• Iron accumulation: hemochromatosis, hemosiderosis;
  • Chronic infections;
  • Leukemia;
  • Malignant neoplasms (liver, lung, pancreas, breast and kidney);
  • transfusions;
  • Hemopathies (acute leukemias and Hodgkin's lymphoma);
  • Acute or chronic hepatitis;
  • Alcoholism.

Low Ferritin - Causes

The decrease in ferritin values ​​in the blood ( hypoferrithinemia ) indicates that iron reserves are scarce.

Low ferritin levels are found in case of:

  • Iron deficiency anemia;
  • Chronic hemolytic anemias;
  • Nutritional deficiency and reduced absorption (malnutrition, vegetarian diet, strict diet, celiac disease, diarrhea, gastro-intestinal changes);
  • Bleeding (trauma, heavy menstrual flow, chronically bleeding hemorrhoids, gastroduodenal ulcers, nosebleeds, covert losses, etc.);
  • Pregnancy (in this period iron deposits are reduced to meet the needs of the fetus);
  • Rheumatoid arthritis.

How to measure it

Plasma ferritin examination is performed on a venous blood sample, usually taken from the elbow crease.

In the laboratory, the dosage is then performed, that is the measurement of the concentration of the protein in the blood sample collected by the patient.


The sample is usually taken in the morning.

The patient can undergo the examination after a fast of at least 3 hours .

Interpretation of Results

The dosage of ferritin in the blood is commonly used to identify states of overload or iron deficiency.

  • The normal ferritin values range from 15 to 300 nanograms / ml.
  • A high level of ferritin may be due to possible iron overload . This situation can be secondary to genetic diseases (hemochromatosis), excessive accumulation in the organs (hemosiderosis) or increased nutritional intake of the mineral.

    If this hypothesis is excluded, all the causes that can determine a non-specific increase will be evaluated: acute and chronic inflammatory states, liver changes, infections, alcoholism and neoplasms. In these conditions, the production of ferritin in the tissues increases (consequently also in the blood) regardless of the size of the iron deposits.

  • A low level of ferritin in the blood is considered the earliest indicator of a depletion of mineral deposits. This must be considered especially in the differential diagnosis of iron deficiency anemias (in which the value of ferritin is low) from those with different etiology.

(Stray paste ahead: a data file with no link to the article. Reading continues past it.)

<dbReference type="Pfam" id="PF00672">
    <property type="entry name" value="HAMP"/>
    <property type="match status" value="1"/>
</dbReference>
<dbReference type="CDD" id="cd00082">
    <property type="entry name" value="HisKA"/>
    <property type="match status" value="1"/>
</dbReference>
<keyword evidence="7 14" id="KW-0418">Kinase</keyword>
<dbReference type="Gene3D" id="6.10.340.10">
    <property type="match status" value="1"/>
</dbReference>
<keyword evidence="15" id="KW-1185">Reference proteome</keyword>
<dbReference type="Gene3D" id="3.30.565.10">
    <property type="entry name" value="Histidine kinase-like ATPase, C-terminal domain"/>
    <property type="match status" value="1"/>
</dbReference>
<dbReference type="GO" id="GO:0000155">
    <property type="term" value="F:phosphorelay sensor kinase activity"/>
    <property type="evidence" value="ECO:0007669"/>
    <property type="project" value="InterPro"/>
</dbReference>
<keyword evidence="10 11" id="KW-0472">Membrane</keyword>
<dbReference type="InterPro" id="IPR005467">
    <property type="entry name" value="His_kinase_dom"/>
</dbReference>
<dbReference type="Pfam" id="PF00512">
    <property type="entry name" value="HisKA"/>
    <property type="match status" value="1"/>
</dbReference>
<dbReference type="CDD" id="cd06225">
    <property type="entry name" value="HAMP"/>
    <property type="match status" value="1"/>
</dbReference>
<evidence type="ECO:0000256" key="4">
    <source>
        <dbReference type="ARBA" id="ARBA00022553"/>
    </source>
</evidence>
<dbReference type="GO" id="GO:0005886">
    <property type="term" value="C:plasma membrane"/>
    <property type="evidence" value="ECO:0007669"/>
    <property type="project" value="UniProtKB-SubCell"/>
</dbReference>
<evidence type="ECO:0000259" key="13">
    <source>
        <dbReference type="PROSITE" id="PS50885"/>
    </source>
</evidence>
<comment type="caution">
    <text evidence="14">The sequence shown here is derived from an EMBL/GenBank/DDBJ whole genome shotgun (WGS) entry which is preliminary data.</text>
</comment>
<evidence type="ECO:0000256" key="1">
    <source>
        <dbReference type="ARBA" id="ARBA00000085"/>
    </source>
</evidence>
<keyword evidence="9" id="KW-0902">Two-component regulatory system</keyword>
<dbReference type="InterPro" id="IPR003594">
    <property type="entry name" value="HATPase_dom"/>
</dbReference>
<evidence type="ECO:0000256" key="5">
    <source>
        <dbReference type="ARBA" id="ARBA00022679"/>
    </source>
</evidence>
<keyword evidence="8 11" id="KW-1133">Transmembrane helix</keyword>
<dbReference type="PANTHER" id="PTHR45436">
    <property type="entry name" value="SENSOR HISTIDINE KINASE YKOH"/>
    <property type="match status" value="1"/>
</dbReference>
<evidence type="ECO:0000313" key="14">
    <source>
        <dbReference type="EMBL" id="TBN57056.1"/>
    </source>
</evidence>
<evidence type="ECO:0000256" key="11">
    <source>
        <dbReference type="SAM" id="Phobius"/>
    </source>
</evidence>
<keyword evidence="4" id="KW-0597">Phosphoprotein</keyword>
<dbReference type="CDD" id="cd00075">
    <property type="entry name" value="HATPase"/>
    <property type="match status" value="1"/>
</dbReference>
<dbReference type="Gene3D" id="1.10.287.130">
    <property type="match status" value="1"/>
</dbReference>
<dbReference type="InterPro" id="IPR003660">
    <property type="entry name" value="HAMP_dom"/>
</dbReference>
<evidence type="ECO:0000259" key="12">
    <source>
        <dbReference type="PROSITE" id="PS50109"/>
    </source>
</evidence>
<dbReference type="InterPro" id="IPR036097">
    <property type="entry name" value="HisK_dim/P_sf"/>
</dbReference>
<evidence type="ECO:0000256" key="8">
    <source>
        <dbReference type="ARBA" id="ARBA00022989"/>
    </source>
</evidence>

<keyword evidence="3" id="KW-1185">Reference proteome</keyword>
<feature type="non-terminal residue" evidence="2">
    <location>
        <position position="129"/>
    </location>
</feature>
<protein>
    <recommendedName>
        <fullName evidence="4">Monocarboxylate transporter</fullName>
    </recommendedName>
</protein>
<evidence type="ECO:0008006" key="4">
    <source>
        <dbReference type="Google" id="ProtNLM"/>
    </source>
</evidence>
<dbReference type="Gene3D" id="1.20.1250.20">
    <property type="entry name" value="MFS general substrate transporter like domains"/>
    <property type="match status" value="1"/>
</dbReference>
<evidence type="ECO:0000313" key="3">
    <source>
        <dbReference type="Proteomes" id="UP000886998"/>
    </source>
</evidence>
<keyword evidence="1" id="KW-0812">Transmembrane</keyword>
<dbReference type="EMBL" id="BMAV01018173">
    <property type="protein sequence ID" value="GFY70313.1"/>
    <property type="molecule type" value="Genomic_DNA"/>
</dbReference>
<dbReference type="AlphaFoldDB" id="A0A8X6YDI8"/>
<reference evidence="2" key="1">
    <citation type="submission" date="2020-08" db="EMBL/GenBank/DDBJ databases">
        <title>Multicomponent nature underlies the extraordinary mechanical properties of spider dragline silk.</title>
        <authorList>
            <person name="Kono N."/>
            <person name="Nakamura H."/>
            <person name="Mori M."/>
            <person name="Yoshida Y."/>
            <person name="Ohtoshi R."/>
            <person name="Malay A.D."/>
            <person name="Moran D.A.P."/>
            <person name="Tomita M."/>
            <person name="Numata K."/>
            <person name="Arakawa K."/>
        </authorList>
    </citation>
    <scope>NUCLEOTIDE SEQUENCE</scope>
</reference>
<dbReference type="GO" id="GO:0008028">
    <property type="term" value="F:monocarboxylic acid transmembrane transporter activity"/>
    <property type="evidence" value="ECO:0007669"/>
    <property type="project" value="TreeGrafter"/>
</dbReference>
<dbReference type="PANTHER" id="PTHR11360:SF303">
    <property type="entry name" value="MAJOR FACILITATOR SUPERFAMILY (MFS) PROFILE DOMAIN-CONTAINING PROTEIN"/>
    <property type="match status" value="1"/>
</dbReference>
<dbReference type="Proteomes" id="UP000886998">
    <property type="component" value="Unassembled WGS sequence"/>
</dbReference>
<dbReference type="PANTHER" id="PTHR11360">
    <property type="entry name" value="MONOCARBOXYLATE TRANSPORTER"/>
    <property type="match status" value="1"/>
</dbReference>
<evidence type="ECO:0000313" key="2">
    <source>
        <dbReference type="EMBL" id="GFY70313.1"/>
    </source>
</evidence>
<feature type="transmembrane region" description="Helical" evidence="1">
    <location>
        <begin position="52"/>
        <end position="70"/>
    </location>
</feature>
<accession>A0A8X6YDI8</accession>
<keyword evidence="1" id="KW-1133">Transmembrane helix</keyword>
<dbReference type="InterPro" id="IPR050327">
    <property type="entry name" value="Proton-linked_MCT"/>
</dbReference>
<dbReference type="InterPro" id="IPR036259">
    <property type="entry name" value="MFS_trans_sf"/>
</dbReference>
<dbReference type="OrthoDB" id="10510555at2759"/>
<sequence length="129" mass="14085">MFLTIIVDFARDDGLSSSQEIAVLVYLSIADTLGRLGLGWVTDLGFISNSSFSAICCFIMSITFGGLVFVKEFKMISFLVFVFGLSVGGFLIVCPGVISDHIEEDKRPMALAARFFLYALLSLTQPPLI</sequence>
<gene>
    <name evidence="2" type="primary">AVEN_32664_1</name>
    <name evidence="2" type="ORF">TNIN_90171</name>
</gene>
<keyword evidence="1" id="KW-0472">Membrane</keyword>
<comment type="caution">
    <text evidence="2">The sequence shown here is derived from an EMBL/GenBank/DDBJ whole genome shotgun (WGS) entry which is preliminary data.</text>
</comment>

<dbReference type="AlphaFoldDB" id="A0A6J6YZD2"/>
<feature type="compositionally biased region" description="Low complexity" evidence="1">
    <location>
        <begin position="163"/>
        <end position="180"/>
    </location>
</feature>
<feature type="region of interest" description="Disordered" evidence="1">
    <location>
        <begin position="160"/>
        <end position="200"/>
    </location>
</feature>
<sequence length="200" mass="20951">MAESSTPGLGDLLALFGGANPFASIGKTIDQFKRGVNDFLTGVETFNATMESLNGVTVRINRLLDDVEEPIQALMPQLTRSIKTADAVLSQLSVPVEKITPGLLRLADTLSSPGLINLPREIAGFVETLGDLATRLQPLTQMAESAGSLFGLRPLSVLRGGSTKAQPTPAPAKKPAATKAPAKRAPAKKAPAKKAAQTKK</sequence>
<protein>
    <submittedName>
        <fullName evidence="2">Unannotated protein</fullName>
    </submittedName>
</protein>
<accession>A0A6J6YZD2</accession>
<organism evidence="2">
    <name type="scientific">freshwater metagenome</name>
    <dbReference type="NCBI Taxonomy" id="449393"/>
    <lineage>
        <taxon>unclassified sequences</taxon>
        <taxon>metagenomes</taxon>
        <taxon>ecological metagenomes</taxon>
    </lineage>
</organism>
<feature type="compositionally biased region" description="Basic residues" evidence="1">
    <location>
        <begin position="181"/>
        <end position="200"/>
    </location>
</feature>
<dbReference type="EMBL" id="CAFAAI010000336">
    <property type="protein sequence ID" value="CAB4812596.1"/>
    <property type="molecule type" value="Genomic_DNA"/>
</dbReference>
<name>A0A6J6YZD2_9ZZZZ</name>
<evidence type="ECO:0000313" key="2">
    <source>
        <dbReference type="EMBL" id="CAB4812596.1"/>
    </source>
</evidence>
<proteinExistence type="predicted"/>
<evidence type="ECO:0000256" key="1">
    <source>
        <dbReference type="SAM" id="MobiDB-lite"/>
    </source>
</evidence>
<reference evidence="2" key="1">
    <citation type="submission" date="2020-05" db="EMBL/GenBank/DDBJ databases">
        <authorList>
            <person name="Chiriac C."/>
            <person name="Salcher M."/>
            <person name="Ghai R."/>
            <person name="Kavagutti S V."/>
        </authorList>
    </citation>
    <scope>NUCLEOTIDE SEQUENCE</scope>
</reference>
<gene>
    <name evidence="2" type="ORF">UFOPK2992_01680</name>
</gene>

More precisely, a low ferritin (22 ng / ml), associated with altered hemoglobin and hematocrit values, and in the presence of small red blood cells that are less pigmented than normal (microcytic and hypochromic), indicates a iron deficiency anemia (ie caused from iron deficiency).

    Another common cause of hypoferrithinemia is an increase in losses or needs (hypermenorrhea, bleeding from the gastro-intestinal tract and pregnancy). Less often, low ferritin levels indicate reduced nutritional intake or serious depletion of plasma proteins, such as in malnutrition.

A more detailed study of iron metabolism also requires the examination of sideremia and transferrin or total iron-binding capacity (TIBC).

Warning! Depending on the type of technique used by the laboratory, ferritinemia values ​​may be slightly different. Therefore, it is preferable to consult the reference intervals indicated for each analysis directly on the report.


In case of Low Ferritin

When ferritin is low, but the anemic picture is still not appreciable, the doctor recommends a greater consumption of foods rich in iron: meat, legumes, fish, molluscs, shellfish, dried and fresh fruit [especially citrus fruits, not so much for their content, however modest, of iron, as to ensure the right amount of ascorbic acid to the body (a vitamin, C, important for mineral absorption)].

If iron deficiency is important, it is possible to take iron supplements.

In case of High Ferritin

When ferritin is high, the therapy consists of blood-letting (samples of 350 - 400 ml of blood), which remove the red blood cells (rich in iron) from the body, stimulating it to produce new ones.

The doctor will also prescribe a low-iron diet, possibly associated with chelators (desferrioxamine), which bind and eliminate the mineral through urine.